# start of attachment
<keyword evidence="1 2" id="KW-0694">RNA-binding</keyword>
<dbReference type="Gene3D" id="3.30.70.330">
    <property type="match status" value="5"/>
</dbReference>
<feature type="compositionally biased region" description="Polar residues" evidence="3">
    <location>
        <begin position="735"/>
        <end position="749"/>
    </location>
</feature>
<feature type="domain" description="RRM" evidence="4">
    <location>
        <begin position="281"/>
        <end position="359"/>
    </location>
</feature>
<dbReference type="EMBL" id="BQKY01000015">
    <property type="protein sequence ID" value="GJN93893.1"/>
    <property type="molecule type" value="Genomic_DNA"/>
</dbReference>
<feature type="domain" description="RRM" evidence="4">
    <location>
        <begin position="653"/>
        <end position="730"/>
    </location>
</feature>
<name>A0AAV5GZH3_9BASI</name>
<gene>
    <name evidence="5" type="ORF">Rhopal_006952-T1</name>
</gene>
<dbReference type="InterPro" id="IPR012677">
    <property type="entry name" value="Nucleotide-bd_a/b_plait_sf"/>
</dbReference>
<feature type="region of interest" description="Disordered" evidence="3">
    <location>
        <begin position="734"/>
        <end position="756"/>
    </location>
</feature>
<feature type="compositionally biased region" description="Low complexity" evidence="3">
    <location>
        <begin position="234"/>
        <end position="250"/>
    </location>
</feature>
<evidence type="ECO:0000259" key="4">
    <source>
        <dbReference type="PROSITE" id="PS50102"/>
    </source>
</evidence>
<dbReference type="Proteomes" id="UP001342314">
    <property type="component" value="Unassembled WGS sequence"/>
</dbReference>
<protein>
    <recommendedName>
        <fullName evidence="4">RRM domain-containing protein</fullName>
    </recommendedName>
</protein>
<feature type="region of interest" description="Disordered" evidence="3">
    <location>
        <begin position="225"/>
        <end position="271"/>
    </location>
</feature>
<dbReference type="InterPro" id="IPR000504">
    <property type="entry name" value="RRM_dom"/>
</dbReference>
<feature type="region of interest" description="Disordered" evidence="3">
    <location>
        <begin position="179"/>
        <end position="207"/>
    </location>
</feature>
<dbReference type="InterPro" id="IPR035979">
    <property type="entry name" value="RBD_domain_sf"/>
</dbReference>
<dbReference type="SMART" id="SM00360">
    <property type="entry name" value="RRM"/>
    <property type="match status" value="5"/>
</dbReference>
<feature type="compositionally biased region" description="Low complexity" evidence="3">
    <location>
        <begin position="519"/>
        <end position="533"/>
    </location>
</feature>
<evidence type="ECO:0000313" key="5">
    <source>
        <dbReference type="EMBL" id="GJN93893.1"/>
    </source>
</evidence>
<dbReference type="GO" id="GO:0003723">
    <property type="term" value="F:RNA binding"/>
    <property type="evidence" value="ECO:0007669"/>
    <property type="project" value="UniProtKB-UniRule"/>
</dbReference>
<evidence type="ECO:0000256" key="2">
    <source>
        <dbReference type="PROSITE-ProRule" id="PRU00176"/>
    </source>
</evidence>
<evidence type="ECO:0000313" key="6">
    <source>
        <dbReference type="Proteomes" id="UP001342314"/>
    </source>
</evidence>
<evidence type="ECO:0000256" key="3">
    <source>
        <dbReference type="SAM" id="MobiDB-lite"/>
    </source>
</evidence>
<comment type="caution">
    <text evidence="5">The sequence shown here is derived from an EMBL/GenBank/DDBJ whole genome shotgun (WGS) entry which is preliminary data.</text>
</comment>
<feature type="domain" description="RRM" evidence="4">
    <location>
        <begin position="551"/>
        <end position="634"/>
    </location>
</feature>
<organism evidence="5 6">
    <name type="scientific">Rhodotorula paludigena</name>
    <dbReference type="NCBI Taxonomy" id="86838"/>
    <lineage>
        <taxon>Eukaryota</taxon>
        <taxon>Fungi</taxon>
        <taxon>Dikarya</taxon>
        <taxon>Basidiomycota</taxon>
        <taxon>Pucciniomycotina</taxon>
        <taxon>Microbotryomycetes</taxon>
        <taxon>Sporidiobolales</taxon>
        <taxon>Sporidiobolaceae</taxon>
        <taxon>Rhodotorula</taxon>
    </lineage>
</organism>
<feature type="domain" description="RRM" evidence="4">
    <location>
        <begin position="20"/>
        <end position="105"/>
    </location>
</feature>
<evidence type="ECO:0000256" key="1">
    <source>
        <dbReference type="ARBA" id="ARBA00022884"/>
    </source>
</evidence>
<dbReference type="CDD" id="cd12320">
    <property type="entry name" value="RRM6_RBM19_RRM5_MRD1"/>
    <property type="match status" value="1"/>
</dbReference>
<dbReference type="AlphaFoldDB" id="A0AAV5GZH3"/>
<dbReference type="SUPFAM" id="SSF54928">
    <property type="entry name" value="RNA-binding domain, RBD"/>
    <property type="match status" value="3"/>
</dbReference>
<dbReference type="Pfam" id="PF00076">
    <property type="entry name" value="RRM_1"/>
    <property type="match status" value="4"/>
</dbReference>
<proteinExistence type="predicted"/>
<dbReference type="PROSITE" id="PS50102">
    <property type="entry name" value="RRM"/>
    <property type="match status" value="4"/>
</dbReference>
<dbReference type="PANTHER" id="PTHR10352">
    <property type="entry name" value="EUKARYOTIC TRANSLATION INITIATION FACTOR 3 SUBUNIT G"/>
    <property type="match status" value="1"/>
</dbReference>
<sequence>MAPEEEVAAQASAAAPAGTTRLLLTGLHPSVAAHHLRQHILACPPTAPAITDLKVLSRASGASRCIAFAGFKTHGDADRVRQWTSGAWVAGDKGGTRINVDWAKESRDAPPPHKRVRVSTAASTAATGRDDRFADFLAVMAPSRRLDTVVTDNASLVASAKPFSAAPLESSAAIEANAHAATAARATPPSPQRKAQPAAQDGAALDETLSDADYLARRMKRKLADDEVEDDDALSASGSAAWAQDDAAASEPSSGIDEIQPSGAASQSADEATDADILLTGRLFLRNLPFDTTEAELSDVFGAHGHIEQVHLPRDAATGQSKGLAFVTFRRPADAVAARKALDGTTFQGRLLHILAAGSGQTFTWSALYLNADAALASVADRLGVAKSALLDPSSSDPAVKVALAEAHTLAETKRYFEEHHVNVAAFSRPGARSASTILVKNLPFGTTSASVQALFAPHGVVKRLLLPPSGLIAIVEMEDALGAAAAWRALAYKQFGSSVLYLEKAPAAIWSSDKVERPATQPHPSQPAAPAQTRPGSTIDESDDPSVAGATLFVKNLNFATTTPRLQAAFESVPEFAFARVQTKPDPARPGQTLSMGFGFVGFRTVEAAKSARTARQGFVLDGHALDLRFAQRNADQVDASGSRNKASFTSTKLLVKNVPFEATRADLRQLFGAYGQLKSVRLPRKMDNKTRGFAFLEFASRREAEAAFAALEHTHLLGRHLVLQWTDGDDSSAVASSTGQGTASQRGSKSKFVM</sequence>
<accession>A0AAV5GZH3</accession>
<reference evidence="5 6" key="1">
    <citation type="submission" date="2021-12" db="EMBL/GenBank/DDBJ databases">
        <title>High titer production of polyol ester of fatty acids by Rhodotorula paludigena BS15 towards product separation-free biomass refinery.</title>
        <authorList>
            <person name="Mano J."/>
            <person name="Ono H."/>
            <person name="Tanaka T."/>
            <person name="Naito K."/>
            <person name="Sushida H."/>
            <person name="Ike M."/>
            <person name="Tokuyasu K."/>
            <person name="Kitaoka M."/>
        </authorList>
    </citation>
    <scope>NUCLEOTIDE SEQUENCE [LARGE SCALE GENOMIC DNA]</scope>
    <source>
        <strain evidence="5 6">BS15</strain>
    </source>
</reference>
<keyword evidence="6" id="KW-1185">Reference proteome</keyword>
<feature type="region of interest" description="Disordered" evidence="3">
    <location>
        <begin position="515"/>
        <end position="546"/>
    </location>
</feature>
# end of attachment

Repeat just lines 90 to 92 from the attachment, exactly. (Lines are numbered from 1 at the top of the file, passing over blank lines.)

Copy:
    </source>
</evidence>
<dbReference type="GO" id="GO:0003723">